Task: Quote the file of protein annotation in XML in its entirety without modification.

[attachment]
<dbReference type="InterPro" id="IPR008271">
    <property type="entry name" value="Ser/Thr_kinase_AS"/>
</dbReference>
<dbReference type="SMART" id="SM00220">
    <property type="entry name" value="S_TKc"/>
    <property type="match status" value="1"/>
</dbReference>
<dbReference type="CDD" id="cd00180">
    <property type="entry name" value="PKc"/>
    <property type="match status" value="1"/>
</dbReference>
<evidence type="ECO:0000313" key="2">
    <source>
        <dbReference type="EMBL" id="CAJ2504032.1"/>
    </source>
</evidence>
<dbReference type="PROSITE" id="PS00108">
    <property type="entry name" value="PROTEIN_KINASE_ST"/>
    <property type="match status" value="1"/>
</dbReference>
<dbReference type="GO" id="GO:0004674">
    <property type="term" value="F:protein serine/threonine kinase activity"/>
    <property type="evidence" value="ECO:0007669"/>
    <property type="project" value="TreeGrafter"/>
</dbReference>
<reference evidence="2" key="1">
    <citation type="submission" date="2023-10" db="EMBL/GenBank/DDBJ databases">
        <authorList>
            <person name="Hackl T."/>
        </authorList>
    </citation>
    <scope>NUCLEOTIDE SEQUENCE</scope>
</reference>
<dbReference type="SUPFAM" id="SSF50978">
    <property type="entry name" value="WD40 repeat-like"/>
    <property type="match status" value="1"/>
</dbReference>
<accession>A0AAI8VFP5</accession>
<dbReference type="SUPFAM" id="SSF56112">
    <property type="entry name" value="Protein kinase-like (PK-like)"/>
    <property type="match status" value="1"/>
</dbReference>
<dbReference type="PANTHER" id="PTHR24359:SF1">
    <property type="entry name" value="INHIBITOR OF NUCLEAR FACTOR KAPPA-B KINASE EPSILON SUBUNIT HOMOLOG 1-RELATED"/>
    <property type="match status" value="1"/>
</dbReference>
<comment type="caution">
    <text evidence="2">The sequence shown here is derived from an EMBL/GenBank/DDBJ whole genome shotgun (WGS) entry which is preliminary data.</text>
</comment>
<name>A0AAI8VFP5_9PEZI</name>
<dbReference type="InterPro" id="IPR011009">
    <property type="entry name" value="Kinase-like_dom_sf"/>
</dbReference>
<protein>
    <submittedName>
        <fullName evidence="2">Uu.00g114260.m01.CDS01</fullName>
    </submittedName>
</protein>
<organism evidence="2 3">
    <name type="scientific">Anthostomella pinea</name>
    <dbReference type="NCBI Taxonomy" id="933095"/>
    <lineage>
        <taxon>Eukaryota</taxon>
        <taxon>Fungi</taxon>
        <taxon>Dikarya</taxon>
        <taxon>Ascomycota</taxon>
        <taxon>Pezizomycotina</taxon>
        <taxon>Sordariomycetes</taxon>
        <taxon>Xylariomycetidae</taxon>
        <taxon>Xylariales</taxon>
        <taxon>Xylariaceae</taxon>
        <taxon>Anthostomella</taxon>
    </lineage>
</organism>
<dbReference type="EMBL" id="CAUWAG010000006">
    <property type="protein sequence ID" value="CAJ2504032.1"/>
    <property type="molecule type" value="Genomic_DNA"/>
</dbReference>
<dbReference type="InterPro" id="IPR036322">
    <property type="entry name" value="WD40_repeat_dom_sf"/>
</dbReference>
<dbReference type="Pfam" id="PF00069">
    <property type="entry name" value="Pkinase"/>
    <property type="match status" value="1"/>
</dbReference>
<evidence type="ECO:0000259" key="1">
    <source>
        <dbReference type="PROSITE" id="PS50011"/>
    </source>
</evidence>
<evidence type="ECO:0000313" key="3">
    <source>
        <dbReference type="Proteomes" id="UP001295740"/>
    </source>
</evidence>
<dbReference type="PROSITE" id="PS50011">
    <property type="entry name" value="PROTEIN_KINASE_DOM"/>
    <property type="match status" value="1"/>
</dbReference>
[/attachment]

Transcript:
<dbReference type="InterPro" id="IPR008271">
    <property type="entry name" value="Ser/Thr_kinase_AS"/>
</dbReference>
<dbReference type="SMART" id="SM00220">
    <property type="entry name" value="S_TKc"/>
    <property type="match status" value="1"/>
</dbReference>
<dbReference type="CDD" id="cd00180">
    <property type="entry name" value="PKc"/>
    <property type="match status" value="1"/>
</dbReference>
<evidence type="ECO:0000313" key="2">
    <source>
        <dbReference type="EMBL" id="CAJ2504032.1"/>
    </source>
</evidence>
<dbReference type="PROSITE" id="PS00108">
    <property type="entry name" value="PROTEIN_KINASE_ST"/>
    <property type="match status" value="1"/>
</dbReference>
<dbReference type="GO" id="GO:0004674">
    <property type="term" value="F:protein serine/threonine kinase activity"/>
    <property type="evidence" value="ECO:0007669"/>
    <property type="project" value="TreeGrafter"/>
</dbReference>
<reference evidence="2" key="1">
    <citation type="submission" date="2023-10" db="EMBL/GenBank/DDBJ databases">
        <authorList>
            <person name="Hackl T."/>
        </authorList>
    </citation>
    <scope>NUCLEOTIDE SEQUENCE</scope>
</reference>
<dbReference type="SUPFAM" id="SSF50978">
    <property type="entry name" value="WD40 repeat-like"/>
    <property type="match status" value="1"/>
</dbReference>
<accession>A0AAI8VFP5</accession>
<dbReference type="SUPFAM" id="SSF56112">
    <property type="entry name" value="Protein kinase-like (PK-like)"/>
    <property type="match status" value="1"/>
</dbReference>
<dbReference type="PANTHER" id="PTHR24359:SF1">
    <property type="entry name" value="INHIBITOR OF NUCLEAR FACTOR KAPPA-B KINASE EPSILON SUBUNIT HOMOLOG 1-RELATED"/>
    <property type="match status" value="1"/>
</dbReference>
<comment type="caution">
    <text evidence="2">The sequence shown here is derived from an EMBL/GenBank/DDBJ whole genome shotgun (WGS) entry which is preliminary data.</text>
</comment>
<name>A0AAI8VFP5_9PEZI</name>
<dbReference type="InterPro" id="IPR011009">
    <property type="entry name" value="Kinase-like_dom_sf"/>
</dbReference>
<protein>
    <submittedName>
        <fullName evidence="2">Uu.00g114260.m01.CDS01</fullName>
    </submittedName>
</protein>
<organism evidence="2 3">
    <name type="scientific">Anthostomella pinea</name>
    <dbReference type="NCBI Taxonomy" id="933095"/>
    <lineage>
        <taxon>Eukaryota</taxon>
        <taxon>Fungi</taxon>
        <taxon>Dikarya</taxon>
        <taxon>Ascomycota</taxon>
        <taxon>Pezizomycotina</taxon>
        <taxon>Sordariomycetes</taxon>
        <taxon>Xylariomycetidae</taxon>
        <taxon>Xylariales</taxon>
        <taxon>Xylariaceae</taxon>
        <taxon>Anthostomella</taxon>
    </lineage>
</organism>
<dbReference type="EMBL" id="CAUWAG010000006">
    <property type="protein sequence ID" value="CAJ2504032.1"/>
    <property type="molecule type" value="Genomic_DNA"/>
</dbReference>
<dbReference type="InterPro" id="IPR036322">
    <property type="entry name" value="WD40_repeat_dom_sf"/>
</dbReference>
<dbReference type="Pfam" id="PF00069">
    <property type="entry name" value="Pkinase"/>
    <property type="match status" value="1"/>
</dbReference>
<evidence type="ECO:0000259" key="1">
    <source>
        <dbReference type="PROSITE" id="PS50011"/>
    </source>
</evidence>
<evidence type="ECO:0000313" key="3">
    <source>
        <dbReference type="Proteomes" id="UP001295740"/>
    </source>
</evidence>
<dbReference type="PROSITE" id="PS50011">
    <property type="entry name" value="PROTEIN_KINASE_DOM"/>
    <property type="match status" value="1"/>
</dbReference>